Operation: Doomsday (Fondle ‘Em Records-1999) would be MF Doom’s solo debut. The cleverly efficient sampling on songs like “Rhymes Like Dimes” and “Hey!” projected the fairly low-tech feel of Operation: Doomsday and would help feed the enigmatic reputation of one of the underground’s soon-to-be most respected MCs.  While the album has since been rereleased through MF Doom’s own label Metal Face Records, it was out of print for a significant amount of time, making it a fairly sought-after Hip Hop artifact.


As the act of vigorously hiding one’s face may suggest, MF Doom was, to some extent, solitary. Being consistent, the production of MF Doom’s albums was often autonomous in the beginning of his career. He himself handled a fair amount of the construction of his earlier efforts, giving credit to himself under the sobriquet of Metal Fingerz. Between 2001 and 2005, Metal Fingerz would yield eight installments of his series of instrumentals, the first of which was Special Herbs, Vol. 1 (Female Fun-2001). Every track in the lengthy “Special Herbs” series takes its name from a plant or root.

Operation: Doomsday also features the track “Tick, Tick”, which features MF Grimm, a rapper who was working steadily alongside MF Doom as he was rising to notoriety. Working in unison, they released the split-album MF EP (Brick Records-2000). On MF EP, a portion of the songs were done by MF Doom and the other chuck was the work of MF Grimm.  This MF-unity was not to last, however, as MF Doom would go on to be one of the most critically-lauded rappers of all time, MF Grimm began to feel his former-collaborator had abandoned him and a fairly bitter war of words erupted between the two.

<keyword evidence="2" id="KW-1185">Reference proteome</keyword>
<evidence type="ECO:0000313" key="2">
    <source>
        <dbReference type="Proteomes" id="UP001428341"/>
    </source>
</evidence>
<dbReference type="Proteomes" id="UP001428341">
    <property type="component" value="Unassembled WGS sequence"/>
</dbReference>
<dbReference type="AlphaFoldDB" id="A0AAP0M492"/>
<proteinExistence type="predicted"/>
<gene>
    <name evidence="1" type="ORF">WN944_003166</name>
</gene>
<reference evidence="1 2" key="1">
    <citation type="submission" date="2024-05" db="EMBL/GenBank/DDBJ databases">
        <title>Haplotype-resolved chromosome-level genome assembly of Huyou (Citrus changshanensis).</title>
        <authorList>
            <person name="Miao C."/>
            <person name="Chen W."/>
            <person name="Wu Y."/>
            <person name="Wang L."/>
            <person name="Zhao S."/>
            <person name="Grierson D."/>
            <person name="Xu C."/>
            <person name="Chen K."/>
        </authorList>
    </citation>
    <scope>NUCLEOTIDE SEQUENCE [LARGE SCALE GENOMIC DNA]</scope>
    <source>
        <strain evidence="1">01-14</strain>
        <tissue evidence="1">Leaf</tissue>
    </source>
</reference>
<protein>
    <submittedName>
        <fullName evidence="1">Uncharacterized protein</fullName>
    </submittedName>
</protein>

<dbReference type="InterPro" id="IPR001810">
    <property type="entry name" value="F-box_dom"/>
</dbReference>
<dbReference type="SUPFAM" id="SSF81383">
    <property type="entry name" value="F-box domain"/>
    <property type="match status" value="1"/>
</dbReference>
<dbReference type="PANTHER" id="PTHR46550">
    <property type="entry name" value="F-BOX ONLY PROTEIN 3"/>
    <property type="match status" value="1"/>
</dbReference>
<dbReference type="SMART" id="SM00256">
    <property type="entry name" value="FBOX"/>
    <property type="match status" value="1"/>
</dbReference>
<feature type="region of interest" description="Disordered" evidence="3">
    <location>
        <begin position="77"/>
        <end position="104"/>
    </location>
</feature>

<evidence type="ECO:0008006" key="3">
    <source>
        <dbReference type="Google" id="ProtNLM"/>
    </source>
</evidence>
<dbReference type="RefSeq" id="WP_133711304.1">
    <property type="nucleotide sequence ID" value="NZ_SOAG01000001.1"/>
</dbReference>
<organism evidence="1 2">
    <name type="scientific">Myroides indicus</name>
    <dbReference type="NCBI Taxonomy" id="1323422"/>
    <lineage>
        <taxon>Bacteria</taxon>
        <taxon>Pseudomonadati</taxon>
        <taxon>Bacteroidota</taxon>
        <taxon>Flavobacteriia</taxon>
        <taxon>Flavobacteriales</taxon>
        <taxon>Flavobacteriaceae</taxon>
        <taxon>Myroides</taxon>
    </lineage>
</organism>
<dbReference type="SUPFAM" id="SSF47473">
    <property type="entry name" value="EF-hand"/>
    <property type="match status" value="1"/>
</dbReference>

Dumile would continue to explore the concept of fluctuating identities; having already transformed from Zev Love X into MF Doom, Dumile then released Take Me To Your Leader (Big Dada-2003), under the alias King Geedorah, taking his name from a three-headed monster (originally called King Ghidorah) from films like Godzilla VS. King Ghidorah and Invasion of The Astro-Monster. As Gheedorah, Doom claimed that the album was a response to what he felt was an epidemic of sub-par Hip Hop, being released at the time. The Geedorah alias was said to be  one of alien-origin and therefore, brought an extraterrestrial spin to Hip Hop.  Take Me To Your Leader  also features guest appearances by MF Doom, allowing Dumile’s alter-egos to be juxtaposed next to one-another. While under the King Gheedorah alias, MF Doom also appears, alongside MF Grimm (who takes the moniker Jet Jaguar) as well as a long line of another monster-themed rappers, in the group Monsta Island Czars. However, despite founding the group, Jet Jaguar is entirely absent from their album Escape From Monsta Island (Rhymesayers-2003), due to his incarceration.

Expanding his lengthy list of aliases, MF Doom released Vaudeville Villain (Sound Ink-2003) under the moniker Viktor Vaughn (taken from Dr. Doom’s real name, Victor Von Doom). This would be the first album put out by MF Doom to not feature any production from the masked rapper’s Metal Fingerz production-alias.